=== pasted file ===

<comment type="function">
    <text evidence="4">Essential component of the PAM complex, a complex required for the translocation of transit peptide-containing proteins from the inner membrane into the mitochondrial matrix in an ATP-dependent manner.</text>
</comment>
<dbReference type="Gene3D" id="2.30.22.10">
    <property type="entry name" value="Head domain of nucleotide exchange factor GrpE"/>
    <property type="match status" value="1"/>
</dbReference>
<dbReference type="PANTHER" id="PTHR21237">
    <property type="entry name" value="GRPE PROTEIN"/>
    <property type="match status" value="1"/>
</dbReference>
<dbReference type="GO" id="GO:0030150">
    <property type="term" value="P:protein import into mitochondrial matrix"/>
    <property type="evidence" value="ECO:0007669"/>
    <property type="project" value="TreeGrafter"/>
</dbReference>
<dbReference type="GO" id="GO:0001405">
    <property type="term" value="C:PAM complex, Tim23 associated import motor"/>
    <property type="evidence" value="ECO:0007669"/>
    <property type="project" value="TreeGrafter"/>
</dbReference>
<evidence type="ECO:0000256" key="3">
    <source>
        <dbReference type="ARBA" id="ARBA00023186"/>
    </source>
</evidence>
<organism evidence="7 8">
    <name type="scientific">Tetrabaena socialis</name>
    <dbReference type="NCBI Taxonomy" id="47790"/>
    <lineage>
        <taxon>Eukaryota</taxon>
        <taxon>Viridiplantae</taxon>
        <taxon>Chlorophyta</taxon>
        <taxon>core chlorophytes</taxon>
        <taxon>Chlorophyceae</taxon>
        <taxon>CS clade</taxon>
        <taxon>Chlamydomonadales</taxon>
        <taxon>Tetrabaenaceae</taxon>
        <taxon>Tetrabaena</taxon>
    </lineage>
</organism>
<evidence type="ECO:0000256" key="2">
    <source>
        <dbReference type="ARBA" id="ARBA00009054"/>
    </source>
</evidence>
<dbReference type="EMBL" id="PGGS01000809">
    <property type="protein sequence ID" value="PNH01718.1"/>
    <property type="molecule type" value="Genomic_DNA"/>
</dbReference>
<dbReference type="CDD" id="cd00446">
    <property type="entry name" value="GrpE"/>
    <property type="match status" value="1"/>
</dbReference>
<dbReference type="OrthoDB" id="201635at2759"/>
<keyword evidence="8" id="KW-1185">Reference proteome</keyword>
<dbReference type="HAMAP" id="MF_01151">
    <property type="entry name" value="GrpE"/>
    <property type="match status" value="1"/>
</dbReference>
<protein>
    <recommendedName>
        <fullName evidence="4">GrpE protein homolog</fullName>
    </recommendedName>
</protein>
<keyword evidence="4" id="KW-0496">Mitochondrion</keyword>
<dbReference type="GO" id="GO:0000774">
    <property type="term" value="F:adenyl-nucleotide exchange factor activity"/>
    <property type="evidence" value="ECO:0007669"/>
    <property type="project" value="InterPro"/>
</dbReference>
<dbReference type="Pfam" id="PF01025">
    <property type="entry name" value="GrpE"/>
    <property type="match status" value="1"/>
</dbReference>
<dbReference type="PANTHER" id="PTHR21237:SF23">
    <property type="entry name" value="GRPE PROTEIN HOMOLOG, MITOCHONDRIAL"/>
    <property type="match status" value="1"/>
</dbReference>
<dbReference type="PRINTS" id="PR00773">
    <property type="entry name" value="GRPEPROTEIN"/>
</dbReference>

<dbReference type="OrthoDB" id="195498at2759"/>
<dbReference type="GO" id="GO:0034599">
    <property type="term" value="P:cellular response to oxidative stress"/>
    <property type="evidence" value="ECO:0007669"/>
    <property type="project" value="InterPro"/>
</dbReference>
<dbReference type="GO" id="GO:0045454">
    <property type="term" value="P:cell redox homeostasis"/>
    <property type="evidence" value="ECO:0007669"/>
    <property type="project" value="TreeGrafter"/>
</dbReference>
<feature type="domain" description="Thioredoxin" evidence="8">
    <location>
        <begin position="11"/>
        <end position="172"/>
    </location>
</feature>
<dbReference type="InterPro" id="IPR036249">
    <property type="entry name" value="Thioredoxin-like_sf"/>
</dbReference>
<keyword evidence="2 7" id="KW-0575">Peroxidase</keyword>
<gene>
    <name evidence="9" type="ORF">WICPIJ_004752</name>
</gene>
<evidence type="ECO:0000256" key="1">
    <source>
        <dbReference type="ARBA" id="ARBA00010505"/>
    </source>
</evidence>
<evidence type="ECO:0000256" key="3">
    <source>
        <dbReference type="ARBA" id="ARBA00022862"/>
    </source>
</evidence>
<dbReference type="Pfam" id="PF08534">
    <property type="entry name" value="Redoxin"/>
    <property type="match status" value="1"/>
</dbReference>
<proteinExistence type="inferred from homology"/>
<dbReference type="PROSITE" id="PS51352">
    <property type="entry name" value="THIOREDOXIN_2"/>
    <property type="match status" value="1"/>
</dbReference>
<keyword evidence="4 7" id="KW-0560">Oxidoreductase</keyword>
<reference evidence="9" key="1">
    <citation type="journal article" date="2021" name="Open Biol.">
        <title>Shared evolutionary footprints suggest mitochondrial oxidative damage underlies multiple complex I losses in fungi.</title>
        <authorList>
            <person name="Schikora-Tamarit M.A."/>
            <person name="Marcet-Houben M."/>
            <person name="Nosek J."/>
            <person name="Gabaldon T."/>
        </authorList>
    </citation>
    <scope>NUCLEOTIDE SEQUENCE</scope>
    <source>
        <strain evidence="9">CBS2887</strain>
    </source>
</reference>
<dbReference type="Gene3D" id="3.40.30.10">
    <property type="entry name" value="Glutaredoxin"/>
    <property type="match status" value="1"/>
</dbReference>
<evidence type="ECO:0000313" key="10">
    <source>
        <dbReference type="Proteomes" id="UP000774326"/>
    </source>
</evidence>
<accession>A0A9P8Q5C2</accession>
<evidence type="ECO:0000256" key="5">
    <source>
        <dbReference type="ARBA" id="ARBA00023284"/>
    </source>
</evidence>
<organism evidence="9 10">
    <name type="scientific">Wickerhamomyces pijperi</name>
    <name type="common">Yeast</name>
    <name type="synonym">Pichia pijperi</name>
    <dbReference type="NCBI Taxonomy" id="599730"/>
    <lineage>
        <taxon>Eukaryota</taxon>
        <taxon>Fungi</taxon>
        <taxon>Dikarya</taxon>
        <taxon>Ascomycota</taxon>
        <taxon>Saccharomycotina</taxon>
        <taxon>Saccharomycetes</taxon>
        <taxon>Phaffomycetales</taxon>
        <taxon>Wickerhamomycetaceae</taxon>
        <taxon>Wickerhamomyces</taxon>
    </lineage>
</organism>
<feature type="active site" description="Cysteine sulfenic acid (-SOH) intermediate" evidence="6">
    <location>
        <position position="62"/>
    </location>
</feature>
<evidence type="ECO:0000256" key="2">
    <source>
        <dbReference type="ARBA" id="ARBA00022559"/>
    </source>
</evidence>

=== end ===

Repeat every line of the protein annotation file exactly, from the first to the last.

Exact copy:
<comment type="function">
    <text evidence="4">Essential component of the PAM complex, a complex required for the translocation of transit peptide-containing proteins from the inner membrane into the mitochondrial matrix in an ATP-dependent manner.</text>
</comment>
<dbReference type="Gene3D" id="2.30.22.10">
    <property type="entry name" value="Head domain of nucleotide exchange factor GrpE"/>
    <property type="match status" value="1"/>
</dbReference>
<dbReference type="PANTHER" id="PTHR21237">
    <property type="entry name" value="GRPE PROTEIN"/>
    <property type="match status" value="1"/>
</dbReference>
<dbReference type="GO" id="GO:0030150">
    <property type="term" value="P:protein import into mitochondrial matrix"/>
    <property type="evidence" value="ECO:0007669"/>
    <property type="project" value="TreeGrafter"/>
</dbReference>
<dbReference type="GO" id="GO:0001405">
    <property type="term" value="C:PAM complex, Tim23 associated import motor"/>
    <property type="evidence" value="ECO:0007669"/>
    <property type="project" value="TreeGrafter"/>
</dbReference>
<evidence type="ECO:0000256" key="3">
    <source>
        <dbReference type="ARBA" id="ARBA00023186"/>
    </source>
</evidence>
<organism evidence="7 8">
    <name type="scientific">Tetrabaena socialis</name>
    <dbReference type="NCBI Taxonomy" id="47790"/>
    <lineage>
        <taxon>Eukaryota</taxon>
        <taxon>Viridiplantae</taxon>
        <taxon>Chlorophyta</taxon>
        <taxon>core chlorophytes</taxon>
        <taxon>Chlorophyceae</taxon>
        <taxon>CS clade</taxon>
        <taxon>Chlamydomonadales</taxon>
        <taxon>Tetrabaenaceae</taxon>
        <taxon>Tetrabaena</taxon>
    </lineage>
</organism>
<evidence type="ECO:0000256" key="2">
    <source>
        <dbReference type="ARBA" id="ARBA00009054"/>
    </source>
</evidence>
<dbReference type="EMBL" id="PGGS01000809">
    <property type="protein sequence ID" value="PNH01718.1"/>
    <property type="molecule type" value="Genomic_DNA"/>
</dbReference>
<dbReference type="CDD" id="cd00446">
    <property type="entry name" value="GrpE"/>
    <property type="match status" value="1"/>
</dbReference>
<dbReference type="OrthoDB" id="201635at2759"/>
<keyword evidence="8" id="KW-1185">Reference proteome</keyword>
<dbReference type="HAMAP" id="MF_01151">
    <property type="entry name" value="GrpE"/>
    <property type="match status" value="1"/>
</dbReference>
<protein>
    <recommendedName>
        <fullName evidence="4">GrpE protein homolog</fullName>
    </recommendedName>
</protein>
<keyword evidence="4" id="KW-0496">Mitochondrion</keyword>
<dbReference type="GO" id="GO:0000774">
    <property type="term" value="F:adenyl-nucleotide exchange factor activity"/>
    <property type="evidence" value="ECO:0007669"/>
    <property type="project" value="InterPro"/>
</dbReference>
<dbReference type="Pfam" id="PF01025">
    <property type="entry name" value="GrpE"/>
    <property type="match status" value="1"/>
</dbReference>
<dbReference type="PANTHER" id="PTHR21237:SF23">
    <property type="entry name" value="GRPE PROTEIN HOMOLOG, MITOCHONDRIAL"/>
    <property type="match status" value="1"/>
</dbReference>
<dbReference type="PRINTS" id="PR00773">
    <property type="entry name" value="GRPEPROTEIN"/>
</dbReference>

<dbReference type="OrthoDB" id="195498at2759"/>
<dbReference type="GO" id="GO:0034599">
    <property type="term" value="P:cellular response to oxidative stress"/>
    <property type="evidence" value="ECO:0007669"/>
    <property type="project" value="InterPro"/>
</dbReference>
<dbReference type="GO" id="GO:0045454">
    <property type="term" value="P:cell redox homeostasis"/>
    <property type="evidence" value="ECO:0007669"/>
    <property type="project" value="TreeGrafter"/>
</dbReference>
<feature type="domain" description="Thioredoxin" evidence="8">
    <location>
        <begin position="11"/>
        <end position="172"/>
    </location>
</feature>
<dbReference type="InterPro" id="IPR036249">
    <property type="entry name" value="Thioredoxin-like_sf"/>
</dbReference>
<keyword evidence="2 7" id="KW-0575">Peroxidase</keyword>
<gene>
    <name evidence="9" type="ORF">WICPIJ_004752</name>
</gene>
<evidence type="ECO:0000256" key="1">
    <source>
        <dbReference type="ARBA" id="ARBA00010505"/>
    </source>
</evidence>
<evidence type="ECO:0000256" key="3">
    <source>
        <dbReference type="ARBA" id="ARBA00022862"/>
    </source>
</evidence>
<dbReference type="Pfam" id="PF08534">
    <property type="entry name" value="Redoxin"/>
    <property type="match status" value="1"/>
</dbReference>
<proteinExistence type="inferred from homology"/>
<dbReference type="PROSITE" id="PS51352">
    <property type="entry name" value="THIOREDOXIN_2"/>
    <property type="match status" value="1"/>
</dbReference>
<keyword evidence="4 7" id="KW-0560">Oxidoreductase</keyword>
<reference evidence="9" key="1">
    <citation type="journal article" date="2021" name="Open Biol.">
        <title>Shared evolutionary footprints suggest mitochondrial oxidative damage underlies multiple complex I losses in fungi.</title>
        <authorList>
            <person name="Schikora-Tamarit M.A."/>
            <person name="Marcet-Houben M."/>
            <person name="Nosek J."/>
            <person name="Gabaldon T."/>
        </authorList>
    </citation>
    <scope>NUCLEOTIDE SEQUENCE</scope>
    <source>
        <strain evidence="9">CBS2887</strain>
    </source>
</reference>
<dbReference type="Gene3D" id="3.40.30.10">
    <property type="entry name" value="Glutaredoxin"/>
    <property type="match status" value="1"/>
</dbReference>
<evidence type="ECO:0000313" key="10">
    <source>
        <dbReference type="Proteomes" id="UP000774326"/>
    </source>
</evidence>
<accession>A0A9P8Q5C2</accession>
<evidence type="ECO:0000256" key="5">
    <source>
        <dbReference type="ARBA" id="ARBA00023284"/>
    </source>
</evidence>
<organism evidence="9 10">
    <name type="scientific">Wickerhamomyces pijperi</name>
    <name type="common">Yeast</name>
    <name type="synonym">Pichia pijperi</name>
    <dbReference type="NCBI Taxonomy" id="599730"/>
    <lineage>
        <taxon>Eukaryota</taxon>
        <taxon>Fungi</taxon>
        <taxon>Dikarya</taxon>
        <taxon>Ascomycota</taxon>
        <taxon>Saccharomycotina</taxon>
        <taxon>Saccharomycetes</taxon>
        <taxon>Phaffomycetales</taxon>
        <taxon>Wickerhamomycetaceae</taxon>
        <taxon>Wickerhamomyces</taxon>
    </lineage>
</organism>
<feature type="active site" description="Cysteine sulfenic acid (-SOH) intermediate" evidence="6">
    <location>
        <position position="62"/>
    </location>
</feature>
<evidence type="ECO:0000256" key="2">
    <source>
        <dbReference type="ARBA" id="ARBA00022559"/>
    </source>
</evidence>